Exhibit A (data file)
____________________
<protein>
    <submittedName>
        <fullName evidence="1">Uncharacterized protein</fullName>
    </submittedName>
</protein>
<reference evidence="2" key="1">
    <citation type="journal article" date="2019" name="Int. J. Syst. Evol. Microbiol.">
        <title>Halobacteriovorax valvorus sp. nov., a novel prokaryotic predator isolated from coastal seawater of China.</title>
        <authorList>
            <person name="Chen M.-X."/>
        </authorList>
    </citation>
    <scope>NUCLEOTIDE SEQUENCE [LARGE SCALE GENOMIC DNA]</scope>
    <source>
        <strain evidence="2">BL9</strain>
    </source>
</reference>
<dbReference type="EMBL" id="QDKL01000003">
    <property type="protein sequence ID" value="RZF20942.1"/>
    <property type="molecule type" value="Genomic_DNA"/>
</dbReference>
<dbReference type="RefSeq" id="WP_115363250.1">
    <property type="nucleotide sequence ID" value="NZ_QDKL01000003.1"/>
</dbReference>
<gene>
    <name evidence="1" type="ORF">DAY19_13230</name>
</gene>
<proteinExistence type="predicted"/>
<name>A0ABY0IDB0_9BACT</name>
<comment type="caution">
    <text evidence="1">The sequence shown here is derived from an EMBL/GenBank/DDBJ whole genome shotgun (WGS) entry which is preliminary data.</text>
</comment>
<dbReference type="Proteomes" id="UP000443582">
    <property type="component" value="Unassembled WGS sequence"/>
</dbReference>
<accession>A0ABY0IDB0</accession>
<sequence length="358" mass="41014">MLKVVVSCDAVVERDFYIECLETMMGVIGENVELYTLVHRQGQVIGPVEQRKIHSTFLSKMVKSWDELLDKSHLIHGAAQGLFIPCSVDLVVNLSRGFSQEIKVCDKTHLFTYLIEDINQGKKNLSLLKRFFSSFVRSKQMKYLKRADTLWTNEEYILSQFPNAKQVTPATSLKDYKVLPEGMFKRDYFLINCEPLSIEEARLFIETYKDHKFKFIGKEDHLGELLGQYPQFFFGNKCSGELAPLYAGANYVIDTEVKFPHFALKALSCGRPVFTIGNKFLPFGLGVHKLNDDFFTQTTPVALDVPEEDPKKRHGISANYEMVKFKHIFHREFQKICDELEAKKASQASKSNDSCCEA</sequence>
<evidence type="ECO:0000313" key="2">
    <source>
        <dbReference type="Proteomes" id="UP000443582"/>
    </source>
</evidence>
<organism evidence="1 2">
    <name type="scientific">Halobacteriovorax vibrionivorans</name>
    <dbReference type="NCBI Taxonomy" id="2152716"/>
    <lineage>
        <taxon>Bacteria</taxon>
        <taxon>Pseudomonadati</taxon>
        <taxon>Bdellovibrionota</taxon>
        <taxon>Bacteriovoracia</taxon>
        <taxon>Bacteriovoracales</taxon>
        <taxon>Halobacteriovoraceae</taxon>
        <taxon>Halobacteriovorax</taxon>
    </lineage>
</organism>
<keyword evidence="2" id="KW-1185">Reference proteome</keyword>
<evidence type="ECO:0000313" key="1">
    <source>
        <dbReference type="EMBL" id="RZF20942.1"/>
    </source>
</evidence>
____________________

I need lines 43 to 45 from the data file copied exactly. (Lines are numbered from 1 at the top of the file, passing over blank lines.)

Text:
<organism evidence="1 2">
    <name type="scientific">Halobacteriovorax vibrionivorans</name>
    <dbReference type="NCBI Taxonomy" id="2152716"/>